By Suzanne Pollak | Photography by Mark Staff
Outstanding portraitists possess eyes that pierce their subjects. They see beneath the skin, beyond the surface, into the essence of the soul. They discern what we might hide behind our many masks, offering a glimpse at what lies beyond conscious awareness, often discovering gems waiting to develop or even intuiting darkness lurking unawares. A well-known painter created a portrait of my four children together when they were in middle and high school. The background color around one son was heavily shadowed. I assumed the darker color was a composition device. Five years later, that son was diagnosed with spinal cancer that had gone undetected for years. Did the painter feel that energy?
Charleston-based photographer Mark Staff often shoots portraits, but multiplicity shots are his new creative endeavor—and they’re very different from most portraits. They involve more work for him, but the result is dynamic and exciting. He must participate and communicate with his subjects to bring out various personality traits, sometimes exposing parts they might not see or wish to see. There is a greater level of trust in this kind of portrait. It calls attention to who we are, forcing us to ask ourselves: What does this say about me? Is this how others view me? Have I developed into who I want to be? Can I? Will I?
The portrait is an exchange between photographer and subject; for a multiplicity portrait, it’s also a dialogue with the subject and herself. Mark captured my domestic life. For twenty years, my business was caring for and feeding a family. The kitchen served as the engine of our house, creating a firm foundation for those connected to me (and even cha-ching-ing change while I briefly ran an illegal bakery). These pursuits allowed me to rule the roost with calm instead of chaos, to squeeze all the potential out of one room. Cooking was my way to mother and mentor, instill manners, awaken culture, and learn history, music, and cuisine. Providing proper nourishment ensured that each child might reach their potential one day because they were fully fed and loved as they grew up. The room gave its all, and so did I! Now, I see the fruit in how my kids utilize their kitchens, smokers, grills, and dining rooms.
Today my kitchen’s job is to expand my potential (not my waistline) and reach new communities during COVID-19. Mark’s multiplicity photo brought my ultimate endeavor—teaching people the art of using food to connect with anyone, anywhere—to life, visually. The portrait defines what I have done, but it also terrifies me. Is this all I am? Can I be more? The many selves in the picture make me think of different choices I might have made and how I narrowed my expertise. It’s important not to pigeonhole yourself. For so long, I ran a household almost to the exclusion of everything else. When that dissipated, then what? I had to figure out how to use domestic skills in new ways because I didn’t have other careers to fall back upon.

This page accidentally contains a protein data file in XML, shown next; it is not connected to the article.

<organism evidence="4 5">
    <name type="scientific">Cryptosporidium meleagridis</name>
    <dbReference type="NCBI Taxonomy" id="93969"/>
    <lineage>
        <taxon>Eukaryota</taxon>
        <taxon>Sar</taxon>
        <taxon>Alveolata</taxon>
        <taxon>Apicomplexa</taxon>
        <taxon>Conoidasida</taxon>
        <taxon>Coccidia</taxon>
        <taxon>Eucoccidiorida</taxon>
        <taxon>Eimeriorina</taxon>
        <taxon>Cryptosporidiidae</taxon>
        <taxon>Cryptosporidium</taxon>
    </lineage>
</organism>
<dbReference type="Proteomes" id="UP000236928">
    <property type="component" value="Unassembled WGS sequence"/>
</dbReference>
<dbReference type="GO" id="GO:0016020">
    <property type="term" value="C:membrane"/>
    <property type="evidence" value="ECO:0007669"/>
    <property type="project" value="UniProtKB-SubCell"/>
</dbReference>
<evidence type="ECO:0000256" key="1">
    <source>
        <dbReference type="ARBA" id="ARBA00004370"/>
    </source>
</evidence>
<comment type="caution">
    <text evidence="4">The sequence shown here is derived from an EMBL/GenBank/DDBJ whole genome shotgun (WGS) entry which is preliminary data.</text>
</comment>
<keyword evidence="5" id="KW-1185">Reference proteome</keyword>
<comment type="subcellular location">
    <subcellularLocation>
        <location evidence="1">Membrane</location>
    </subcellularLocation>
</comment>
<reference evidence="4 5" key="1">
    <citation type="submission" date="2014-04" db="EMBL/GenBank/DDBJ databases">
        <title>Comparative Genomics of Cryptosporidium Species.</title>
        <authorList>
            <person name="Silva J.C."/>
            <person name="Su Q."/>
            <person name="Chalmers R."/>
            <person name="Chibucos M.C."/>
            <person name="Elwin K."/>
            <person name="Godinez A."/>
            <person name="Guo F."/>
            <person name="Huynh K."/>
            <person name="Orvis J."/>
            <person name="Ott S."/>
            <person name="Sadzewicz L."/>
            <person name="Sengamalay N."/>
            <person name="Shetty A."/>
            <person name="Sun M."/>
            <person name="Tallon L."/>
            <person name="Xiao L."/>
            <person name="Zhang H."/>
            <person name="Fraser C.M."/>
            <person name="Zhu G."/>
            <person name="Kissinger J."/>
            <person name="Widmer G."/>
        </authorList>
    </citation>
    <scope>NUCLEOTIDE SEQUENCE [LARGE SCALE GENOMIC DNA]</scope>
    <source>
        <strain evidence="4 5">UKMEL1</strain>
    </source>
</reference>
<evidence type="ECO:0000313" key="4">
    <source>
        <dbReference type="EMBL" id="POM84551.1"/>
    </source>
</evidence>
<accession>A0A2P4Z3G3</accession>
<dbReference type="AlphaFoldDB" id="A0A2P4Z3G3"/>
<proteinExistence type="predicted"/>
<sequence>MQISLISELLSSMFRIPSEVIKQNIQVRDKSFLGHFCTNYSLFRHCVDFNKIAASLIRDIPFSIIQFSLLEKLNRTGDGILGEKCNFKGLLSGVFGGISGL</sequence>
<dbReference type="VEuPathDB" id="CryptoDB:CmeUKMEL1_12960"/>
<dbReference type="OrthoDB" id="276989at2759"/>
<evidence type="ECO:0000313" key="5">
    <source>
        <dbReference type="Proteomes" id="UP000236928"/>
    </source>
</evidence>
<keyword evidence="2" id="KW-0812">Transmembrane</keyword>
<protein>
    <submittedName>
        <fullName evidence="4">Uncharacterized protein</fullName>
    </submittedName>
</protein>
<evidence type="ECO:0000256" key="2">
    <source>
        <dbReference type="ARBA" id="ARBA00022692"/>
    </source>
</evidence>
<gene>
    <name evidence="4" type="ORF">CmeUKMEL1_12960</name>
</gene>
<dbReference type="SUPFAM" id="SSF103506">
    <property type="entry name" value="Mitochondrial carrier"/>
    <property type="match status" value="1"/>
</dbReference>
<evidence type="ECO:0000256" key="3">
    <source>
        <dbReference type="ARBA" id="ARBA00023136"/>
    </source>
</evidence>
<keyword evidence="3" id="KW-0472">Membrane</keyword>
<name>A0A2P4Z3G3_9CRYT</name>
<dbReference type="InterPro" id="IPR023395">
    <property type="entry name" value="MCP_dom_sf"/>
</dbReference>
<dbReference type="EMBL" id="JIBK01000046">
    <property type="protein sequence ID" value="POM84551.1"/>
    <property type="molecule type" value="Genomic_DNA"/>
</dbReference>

The portrait is an exchange between photographer and subject; for a multiplicity portrait, it’s also a dialogue with the subject and herself.
To use one tiny example, I expanded the mighty English muffin’s role beyond breakfast. My homemade version might host quail eggs Benedict for brunch, tuna melts for lunch, homemade marmalades at teatime, or sliders for dinner. You can shower love by gifting homemade English muffins as houseguest presents. Use them to replace party favors or the regular dinner party gift of wine. People will feel your warmth the following morning at their breakfast table, and you won’t even have to be there! Why not learn to expand your repertoire in ways large and small? See what a homemade carb, a simple dinner, a specialty craft cocktail, or an entirely new domestic vision can do to connect you to the person in the next room or next door.
The kind of philosophy we study at the Charleston Academy of Domestic Pursuits makes me wonder what it’s like to look through Mark Staff’s camera lens. His portrait represents my doctorate in household management. What will my future multiplicity shots show? An entrepreneur, a business owner, a writer, a fund-raiser, a best friend, a cool nonagenarian, a person who finds her soul mate, a passion partner? It’s for me to design, but sometimes it takes another pair of eyes to point out the potential.
Last thought: if you are in the middle of a transition or in need of one, consider getting a portrait made so you can take a look at yourself in a new way, honor your past, and start mapping out the future.
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Suzanne Pollak, a mentor and lecturer in the fields of home, hearth, and hospitality, is the founder and dean of the Charleston Academy of Domestic Pursuits. She is the coauthor of Entertaining for Dummies, The Pat Conroy Cookbook, and The Charleston Academy of Domestic Pursuits: A Handbook of Etiquette with Recipes. Born into a diplomatic family, Pollak was raised in Africa, where her parents hosted multiple parties every week. Her South Carolina homes have been featured in the Wall Street Journal Mansion section and Town & Country magazine. Visit CharlestonAcademy.com or contact her at Suzanne@CharlestonAcademy.com to learn more.